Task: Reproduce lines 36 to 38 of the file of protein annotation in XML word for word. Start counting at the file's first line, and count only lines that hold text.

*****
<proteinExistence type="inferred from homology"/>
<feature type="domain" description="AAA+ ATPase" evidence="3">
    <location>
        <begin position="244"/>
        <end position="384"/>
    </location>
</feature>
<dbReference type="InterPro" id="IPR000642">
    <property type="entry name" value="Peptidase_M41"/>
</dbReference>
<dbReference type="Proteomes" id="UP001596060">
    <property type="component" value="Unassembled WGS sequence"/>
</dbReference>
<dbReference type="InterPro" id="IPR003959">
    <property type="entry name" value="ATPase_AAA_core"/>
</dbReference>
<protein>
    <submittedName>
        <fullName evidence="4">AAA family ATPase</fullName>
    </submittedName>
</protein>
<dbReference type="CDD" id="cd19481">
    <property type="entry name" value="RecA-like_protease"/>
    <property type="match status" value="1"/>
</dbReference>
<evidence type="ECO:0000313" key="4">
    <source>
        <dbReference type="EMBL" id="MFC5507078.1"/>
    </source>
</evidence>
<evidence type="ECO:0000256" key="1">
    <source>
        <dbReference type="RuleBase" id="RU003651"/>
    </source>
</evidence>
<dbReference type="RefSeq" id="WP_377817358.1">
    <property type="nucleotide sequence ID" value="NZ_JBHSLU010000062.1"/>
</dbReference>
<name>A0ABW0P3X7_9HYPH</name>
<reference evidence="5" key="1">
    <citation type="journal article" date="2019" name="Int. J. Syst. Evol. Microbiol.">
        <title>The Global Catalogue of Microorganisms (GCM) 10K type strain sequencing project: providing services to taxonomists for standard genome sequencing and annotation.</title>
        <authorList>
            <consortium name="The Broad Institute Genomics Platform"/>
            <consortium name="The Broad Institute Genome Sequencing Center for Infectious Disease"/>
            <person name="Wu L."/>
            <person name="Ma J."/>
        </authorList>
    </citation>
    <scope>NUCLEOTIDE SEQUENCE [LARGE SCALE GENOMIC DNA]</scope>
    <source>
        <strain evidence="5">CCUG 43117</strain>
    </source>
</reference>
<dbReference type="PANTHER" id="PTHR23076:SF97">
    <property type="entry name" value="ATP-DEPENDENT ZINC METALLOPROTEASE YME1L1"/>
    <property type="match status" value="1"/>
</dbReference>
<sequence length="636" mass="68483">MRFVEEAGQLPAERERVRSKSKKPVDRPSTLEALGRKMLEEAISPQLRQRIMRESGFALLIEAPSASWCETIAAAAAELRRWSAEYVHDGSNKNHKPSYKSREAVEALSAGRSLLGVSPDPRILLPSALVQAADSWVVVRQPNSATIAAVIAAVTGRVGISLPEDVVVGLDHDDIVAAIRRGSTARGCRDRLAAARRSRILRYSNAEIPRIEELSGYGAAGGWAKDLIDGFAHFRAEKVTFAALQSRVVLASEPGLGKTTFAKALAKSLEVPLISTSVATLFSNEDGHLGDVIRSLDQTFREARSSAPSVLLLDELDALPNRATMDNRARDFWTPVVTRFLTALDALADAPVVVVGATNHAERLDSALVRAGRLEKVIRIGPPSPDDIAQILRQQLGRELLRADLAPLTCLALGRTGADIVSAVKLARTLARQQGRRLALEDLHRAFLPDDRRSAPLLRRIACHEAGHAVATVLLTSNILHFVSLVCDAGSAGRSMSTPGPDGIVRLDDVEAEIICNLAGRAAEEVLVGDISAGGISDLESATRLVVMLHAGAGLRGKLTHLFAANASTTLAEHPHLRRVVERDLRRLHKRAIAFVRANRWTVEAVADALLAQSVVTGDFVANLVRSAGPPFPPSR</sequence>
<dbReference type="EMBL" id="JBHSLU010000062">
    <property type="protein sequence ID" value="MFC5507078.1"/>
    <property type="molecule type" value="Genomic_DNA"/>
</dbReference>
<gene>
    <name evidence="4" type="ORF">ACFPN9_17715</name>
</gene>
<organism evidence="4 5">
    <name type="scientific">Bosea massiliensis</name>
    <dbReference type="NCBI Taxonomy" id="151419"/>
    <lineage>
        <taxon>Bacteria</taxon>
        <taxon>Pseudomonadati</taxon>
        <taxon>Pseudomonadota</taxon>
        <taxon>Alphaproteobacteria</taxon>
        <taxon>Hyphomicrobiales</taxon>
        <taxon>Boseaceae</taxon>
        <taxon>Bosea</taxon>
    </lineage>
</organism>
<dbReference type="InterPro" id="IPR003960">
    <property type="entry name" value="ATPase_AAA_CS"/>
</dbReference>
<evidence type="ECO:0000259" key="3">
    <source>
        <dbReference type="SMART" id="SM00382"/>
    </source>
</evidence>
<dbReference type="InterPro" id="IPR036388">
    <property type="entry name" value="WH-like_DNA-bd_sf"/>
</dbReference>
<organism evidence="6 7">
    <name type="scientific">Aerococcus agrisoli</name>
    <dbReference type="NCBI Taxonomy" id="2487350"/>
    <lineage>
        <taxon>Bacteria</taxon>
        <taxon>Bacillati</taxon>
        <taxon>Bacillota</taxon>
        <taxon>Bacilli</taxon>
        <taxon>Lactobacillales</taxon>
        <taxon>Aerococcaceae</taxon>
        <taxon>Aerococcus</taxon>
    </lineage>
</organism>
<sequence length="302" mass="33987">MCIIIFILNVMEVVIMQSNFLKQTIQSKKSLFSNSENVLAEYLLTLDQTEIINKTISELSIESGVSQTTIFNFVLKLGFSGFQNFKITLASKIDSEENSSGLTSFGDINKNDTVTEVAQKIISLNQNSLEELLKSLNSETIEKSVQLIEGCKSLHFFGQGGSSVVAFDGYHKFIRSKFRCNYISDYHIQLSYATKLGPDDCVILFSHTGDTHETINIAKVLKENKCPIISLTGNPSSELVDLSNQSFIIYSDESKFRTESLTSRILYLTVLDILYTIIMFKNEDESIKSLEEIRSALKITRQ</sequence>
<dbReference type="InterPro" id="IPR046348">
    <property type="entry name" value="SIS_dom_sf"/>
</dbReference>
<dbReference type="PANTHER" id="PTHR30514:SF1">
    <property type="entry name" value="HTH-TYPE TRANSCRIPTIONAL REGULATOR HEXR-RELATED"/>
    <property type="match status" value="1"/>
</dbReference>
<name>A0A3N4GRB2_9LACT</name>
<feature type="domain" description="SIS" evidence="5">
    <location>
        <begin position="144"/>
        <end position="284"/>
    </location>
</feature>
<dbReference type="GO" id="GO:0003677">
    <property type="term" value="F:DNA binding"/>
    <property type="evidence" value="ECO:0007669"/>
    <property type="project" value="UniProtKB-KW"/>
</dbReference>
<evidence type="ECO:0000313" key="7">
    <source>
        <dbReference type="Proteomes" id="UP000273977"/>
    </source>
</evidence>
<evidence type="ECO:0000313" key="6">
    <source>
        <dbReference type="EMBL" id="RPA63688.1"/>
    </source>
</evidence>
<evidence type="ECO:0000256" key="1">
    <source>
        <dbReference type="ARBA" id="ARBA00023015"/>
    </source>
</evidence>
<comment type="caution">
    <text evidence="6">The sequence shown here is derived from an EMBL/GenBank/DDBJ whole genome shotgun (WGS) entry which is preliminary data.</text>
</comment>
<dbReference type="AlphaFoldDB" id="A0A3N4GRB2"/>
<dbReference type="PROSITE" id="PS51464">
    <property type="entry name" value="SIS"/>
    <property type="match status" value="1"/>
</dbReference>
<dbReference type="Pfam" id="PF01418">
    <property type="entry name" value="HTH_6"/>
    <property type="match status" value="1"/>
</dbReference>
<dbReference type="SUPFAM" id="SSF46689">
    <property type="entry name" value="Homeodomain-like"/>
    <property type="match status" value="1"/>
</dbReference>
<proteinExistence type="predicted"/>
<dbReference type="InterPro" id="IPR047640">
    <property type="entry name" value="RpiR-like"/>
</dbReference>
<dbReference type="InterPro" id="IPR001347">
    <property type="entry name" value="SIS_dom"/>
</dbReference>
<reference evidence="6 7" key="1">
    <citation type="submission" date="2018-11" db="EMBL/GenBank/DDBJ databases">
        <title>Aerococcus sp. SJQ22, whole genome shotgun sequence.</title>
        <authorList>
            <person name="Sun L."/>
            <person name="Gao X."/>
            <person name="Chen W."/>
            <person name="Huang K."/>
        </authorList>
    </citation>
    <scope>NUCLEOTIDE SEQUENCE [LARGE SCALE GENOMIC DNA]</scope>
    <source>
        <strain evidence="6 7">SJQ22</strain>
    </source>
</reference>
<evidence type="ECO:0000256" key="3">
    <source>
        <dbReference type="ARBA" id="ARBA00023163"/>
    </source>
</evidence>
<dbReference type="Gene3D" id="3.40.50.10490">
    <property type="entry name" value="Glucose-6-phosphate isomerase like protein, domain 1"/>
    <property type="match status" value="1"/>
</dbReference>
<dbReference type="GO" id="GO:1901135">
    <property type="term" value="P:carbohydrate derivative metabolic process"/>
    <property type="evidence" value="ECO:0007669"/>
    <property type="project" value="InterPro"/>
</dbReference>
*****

<dbReference type="RefSeq" id="WP_377817358.1">
    <property type="nucleotide sequence ID" value="NZ_JBHSLU010000062.1"/>
</dbReference>